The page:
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Seeking for a CT scan, an injured child was taken from hospital to hospital

An injured child was transferred from hospital to hospital for several hours until a CT scanner was found to examine the cause of ears bleeding. This unbelievable incident took place in Greece’s second big city Thessaloniki on Sunday.

A 6-year-old boy suffered a head injury after he fell with with his skate and started bleeding from one of his ears.

The parents called an ambulance that quickly rushed to take the child to a hospital.

At Ippokrateio hospital the CT scanner was broken down. Doctors advised transfer to another hospital, Agios Pavlos, however, the CT scanner there there was no protocol for children below 10 years old and doctors did not take responsibility for such an examination.

The boy returned again to Ippokrateio, where doctors decided to send the child to a private clinic at the expense of the hospital, where the CT scan finally took place.

The child had an injury to the petrous bone and is now being treated at Ippokrateio hospital and is in good health.

“It was an Odyssey,” the child’s father told Mega TV adding that the accident took place at 1 p.m. and bleeding was stopped at 7 o’ clock in the afternoon, while the CT scan took place at 7:15 p.m..

“It is the second time in three months that the CT scanner at Ippokrateio hospital breaks down,” the vice-president of the hospital’s Employees Union, Christos Tzelepis, complained to Mega.

He added that the scan is new, “and one of the good ones, but it was broken due to technical issues, for one lamp. It was broken since Friday and yesterday it started working. They informed us that because ours is broken, that is why Agios Pavlos is on duty.”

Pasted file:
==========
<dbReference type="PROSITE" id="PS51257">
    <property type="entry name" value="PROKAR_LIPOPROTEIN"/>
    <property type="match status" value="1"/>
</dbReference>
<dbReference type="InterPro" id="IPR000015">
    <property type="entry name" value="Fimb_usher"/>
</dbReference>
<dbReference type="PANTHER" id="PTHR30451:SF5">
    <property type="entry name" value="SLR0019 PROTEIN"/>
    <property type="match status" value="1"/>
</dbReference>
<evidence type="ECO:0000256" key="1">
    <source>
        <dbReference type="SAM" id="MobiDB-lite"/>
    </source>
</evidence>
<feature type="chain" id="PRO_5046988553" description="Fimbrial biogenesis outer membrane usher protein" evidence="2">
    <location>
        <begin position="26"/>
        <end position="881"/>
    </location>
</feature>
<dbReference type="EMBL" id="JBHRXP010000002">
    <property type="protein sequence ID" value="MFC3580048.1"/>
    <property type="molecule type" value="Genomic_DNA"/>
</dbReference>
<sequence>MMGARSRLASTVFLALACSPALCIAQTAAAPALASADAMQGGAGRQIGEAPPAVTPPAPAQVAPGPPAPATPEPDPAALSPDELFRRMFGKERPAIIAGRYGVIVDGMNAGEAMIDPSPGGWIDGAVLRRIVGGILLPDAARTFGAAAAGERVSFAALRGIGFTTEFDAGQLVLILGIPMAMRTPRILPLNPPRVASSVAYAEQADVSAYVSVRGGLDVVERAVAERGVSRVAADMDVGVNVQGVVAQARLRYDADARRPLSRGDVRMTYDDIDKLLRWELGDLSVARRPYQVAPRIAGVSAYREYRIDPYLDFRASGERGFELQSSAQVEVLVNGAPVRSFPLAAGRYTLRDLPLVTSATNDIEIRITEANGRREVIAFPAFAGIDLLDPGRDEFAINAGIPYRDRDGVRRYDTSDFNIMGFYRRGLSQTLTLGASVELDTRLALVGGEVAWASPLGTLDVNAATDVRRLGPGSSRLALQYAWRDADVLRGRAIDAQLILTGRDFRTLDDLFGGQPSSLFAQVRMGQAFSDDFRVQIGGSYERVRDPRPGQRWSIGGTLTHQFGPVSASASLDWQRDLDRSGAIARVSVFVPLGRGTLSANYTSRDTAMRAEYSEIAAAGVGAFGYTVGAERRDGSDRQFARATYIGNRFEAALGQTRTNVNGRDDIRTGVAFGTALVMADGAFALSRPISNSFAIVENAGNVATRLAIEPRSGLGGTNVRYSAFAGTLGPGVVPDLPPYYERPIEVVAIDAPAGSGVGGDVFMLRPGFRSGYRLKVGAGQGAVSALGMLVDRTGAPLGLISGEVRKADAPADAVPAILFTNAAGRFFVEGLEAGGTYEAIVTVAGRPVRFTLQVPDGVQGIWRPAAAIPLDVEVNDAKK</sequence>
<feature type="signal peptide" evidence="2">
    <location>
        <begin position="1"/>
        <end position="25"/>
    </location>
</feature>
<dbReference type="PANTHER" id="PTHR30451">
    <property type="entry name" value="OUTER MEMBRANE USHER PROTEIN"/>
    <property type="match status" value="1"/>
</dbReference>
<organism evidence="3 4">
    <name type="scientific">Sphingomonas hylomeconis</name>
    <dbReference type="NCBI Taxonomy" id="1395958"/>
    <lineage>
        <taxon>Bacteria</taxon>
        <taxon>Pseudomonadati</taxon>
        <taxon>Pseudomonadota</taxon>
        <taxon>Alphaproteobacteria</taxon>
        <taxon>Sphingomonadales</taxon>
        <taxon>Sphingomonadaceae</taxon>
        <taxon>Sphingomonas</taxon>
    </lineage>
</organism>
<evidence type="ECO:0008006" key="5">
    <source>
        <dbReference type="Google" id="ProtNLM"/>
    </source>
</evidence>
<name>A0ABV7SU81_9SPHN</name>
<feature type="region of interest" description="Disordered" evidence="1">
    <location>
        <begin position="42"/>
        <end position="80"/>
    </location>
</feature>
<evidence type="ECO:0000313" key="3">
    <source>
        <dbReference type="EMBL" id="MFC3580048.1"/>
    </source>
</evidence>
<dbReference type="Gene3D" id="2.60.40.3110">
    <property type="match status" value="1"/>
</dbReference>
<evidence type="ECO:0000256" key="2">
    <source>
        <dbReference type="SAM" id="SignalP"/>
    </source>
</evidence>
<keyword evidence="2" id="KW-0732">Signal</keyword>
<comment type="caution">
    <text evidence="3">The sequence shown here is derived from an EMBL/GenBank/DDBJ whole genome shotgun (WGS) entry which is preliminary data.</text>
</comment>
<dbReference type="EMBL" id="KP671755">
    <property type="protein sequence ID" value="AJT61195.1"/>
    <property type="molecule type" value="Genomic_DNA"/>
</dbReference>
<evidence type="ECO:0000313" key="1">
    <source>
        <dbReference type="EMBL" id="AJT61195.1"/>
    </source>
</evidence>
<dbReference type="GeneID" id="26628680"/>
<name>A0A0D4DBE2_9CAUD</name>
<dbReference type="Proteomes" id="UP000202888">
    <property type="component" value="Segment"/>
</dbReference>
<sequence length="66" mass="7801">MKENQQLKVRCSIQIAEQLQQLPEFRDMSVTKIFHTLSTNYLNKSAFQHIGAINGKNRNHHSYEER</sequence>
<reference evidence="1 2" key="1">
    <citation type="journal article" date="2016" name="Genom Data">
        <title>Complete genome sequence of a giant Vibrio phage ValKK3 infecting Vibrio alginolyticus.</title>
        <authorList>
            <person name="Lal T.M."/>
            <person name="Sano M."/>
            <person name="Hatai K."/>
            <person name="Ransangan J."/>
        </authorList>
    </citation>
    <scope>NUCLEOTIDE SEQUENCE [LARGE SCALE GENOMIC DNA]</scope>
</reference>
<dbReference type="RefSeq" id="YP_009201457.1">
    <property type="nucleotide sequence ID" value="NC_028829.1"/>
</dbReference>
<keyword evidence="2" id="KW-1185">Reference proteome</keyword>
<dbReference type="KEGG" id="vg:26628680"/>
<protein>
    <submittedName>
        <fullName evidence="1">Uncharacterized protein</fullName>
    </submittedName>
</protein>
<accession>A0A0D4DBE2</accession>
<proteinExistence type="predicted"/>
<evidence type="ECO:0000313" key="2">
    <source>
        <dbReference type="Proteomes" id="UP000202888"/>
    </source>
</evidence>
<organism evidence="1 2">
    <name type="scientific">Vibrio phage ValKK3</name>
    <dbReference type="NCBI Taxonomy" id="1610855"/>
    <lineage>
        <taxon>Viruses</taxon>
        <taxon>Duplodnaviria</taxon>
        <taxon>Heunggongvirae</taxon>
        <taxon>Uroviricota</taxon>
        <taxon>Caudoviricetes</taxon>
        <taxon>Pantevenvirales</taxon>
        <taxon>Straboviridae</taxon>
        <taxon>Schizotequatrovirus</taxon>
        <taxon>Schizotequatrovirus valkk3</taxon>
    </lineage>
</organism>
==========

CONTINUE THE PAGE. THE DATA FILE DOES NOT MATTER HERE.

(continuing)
There was a second CT scan since 3-4 months but it still has not been put into operation. “There are eight colleagues who work on the CT scanner and three of them are retiring at the end of the year,” Tzelepis stressed.

What if hospitals have new CT or MRI scans when there is no technicians to operate them or spare parts need time?

Last summer in one of the biggest hospitals in Athens, the MRI scan – upgraded model and brand new since half a year – “broke down” due to a spare part. Patients had to reschedule appointments for four weeks later and were informed that the results would be another “four weeks later”. Normally it is 3 working days.

So a relative with a serious health problem would have to wait for three whole months since he made the appointment. He was forced to have the MRI at a private clinic within a week. he had to pay form his own pocket for the prescription had expired: 400 euros.

PS Once it’s the missing ambulances, then the CT and MRI scans, then this and that, we, Greeks, we need to be immortal in order to cope with the pace of a broken down public health care system.

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  1. In the public health system the problem of equipment remaining out of service for extended periods awaiting spares is a long standing problem. When there is working equipment, however, the delay from having a scan to getting the result is ridiculous. With modern scanners all the data is stored electronically and so can be transmitted anywhere in the world within seconds.

    A friend of mine suddenly found he couldn’t control one leg properly. We took him to a local private health clinic where he was seen immediately by a neurosurgeon. The neurosurgeon suspected some form of stroke and sent him down to the clinic’s own MRI scanner for a brain scan. That was done immediately. He then went back to the neurosurgeons office where he already had the results on his computer and he had already diagnosed a mini-stroke from which my friend recovered within hours. If a private clinic can do this so could a public hospital. They have the same equipment.